Gaines isn't a great ball-handler at this point in his career, but has demonstrated some potential in this area that could lend himself to helping create offense at the next level. He doesn't have the shake necessary to beat his defender consistently in isolation settings, and is not incredibly savvy in pick and roll situations yet either. Against college defenders, he just needs a half-step on his defender before using his quickness to get into the paint. He'll have to become more adept at using the ball screen against NBA defenders as he won't be able to rely on just his athleticism as the competition stiffens.
Once he gets into the paint, he needs to improve on his finishing around the rim as he converted just 47% of his attempts “inside the paint” in the half-court according to Synergy Sports Technology. He likes to challenge defenders which can lead to tough attempts and at his size, he would do well to develop a more effective runner to score over the rim protectors, as well as more savvy in terms of drawing fouls and getting to the free throw line (3.4 per-40).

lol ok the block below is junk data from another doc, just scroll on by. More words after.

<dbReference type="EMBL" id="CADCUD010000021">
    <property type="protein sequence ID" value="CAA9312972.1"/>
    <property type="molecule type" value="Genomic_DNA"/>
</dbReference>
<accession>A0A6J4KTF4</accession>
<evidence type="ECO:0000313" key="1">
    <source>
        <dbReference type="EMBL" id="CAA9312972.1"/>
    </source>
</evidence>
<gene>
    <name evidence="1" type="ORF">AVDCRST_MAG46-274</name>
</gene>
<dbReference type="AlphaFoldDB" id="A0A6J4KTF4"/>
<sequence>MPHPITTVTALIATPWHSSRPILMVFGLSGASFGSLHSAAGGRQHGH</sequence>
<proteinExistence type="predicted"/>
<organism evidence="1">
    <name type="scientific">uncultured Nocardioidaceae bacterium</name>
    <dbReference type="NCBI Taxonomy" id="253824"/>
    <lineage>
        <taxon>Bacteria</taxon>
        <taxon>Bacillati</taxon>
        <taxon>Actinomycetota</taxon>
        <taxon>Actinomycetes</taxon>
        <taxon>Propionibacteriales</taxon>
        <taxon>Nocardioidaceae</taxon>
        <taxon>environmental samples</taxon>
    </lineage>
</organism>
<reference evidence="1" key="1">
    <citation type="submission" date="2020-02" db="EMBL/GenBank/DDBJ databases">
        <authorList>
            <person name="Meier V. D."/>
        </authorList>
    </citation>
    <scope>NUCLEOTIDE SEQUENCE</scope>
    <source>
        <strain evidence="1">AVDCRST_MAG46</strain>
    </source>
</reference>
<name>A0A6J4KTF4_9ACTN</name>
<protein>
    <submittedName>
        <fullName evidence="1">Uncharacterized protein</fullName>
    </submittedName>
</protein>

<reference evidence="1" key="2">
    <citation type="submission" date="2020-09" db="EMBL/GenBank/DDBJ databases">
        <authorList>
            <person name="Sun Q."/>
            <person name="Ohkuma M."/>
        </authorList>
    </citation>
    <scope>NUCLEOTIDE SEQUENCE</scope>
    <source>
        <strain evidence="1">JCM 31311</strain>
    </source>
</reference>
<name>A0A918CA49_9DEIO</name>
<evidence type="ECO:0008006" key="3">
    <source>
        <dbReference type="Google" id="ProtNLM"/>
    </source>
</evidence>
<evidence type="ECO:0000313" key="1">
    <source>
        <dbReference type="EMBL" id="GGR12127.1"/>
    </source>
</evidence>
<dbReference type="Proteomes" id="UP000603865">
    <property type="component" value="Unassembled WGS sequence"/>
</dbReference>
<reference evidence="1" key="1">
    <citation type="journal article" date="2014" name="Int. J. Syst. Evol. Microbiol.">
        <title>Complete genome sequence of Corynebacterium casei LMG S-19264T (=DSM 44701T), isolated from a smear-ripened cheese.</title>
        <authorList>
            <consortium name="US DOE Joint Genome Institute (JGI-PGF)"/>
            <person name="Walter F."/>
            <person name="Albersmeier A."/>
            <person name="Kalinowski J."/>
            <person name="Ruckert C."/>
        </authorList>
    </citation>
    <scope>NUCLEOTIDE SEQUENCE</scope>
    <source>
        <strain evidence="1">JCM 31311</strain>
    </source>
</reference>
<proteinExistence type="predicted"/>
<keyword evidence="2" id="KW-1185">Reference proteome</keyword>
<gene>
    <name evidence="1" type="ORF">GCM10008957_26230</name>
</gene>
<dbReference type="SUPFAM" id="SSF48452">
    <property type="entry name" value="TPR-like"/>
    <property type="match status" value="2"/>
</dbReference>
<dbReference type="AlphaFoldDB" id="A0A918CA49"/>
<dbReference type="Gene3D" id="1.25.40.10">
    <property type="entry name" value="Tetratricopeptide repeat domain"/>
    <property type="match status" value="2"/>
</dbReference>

When creating offense in the half-court, he mainly looks for his own shot and isn't always able to find open teammates with better shot opportunities, posting a mediocre 1/1 assist to turnover ratio last season. He is capable of distributing to the roll man in ball screens, but misses spot-up shooters on occasion. When he decides to drive the ball, he loses track of his teammates which leads to a poor assist rate of just 2.1 per 40 minutes pace adjusted.
Defensively, Gaines has some positive attributes, but may not have enough to turn him into a plus defender against higher-level competition. He has the athleticism to guard either position as he has the length to bother jump shots, with his 1.2 blocks per 40 minutes pace adjusted one of the highest among shooting guards in our database. He has puts in a good amount of effort most possessions, rarely taking plays completely off.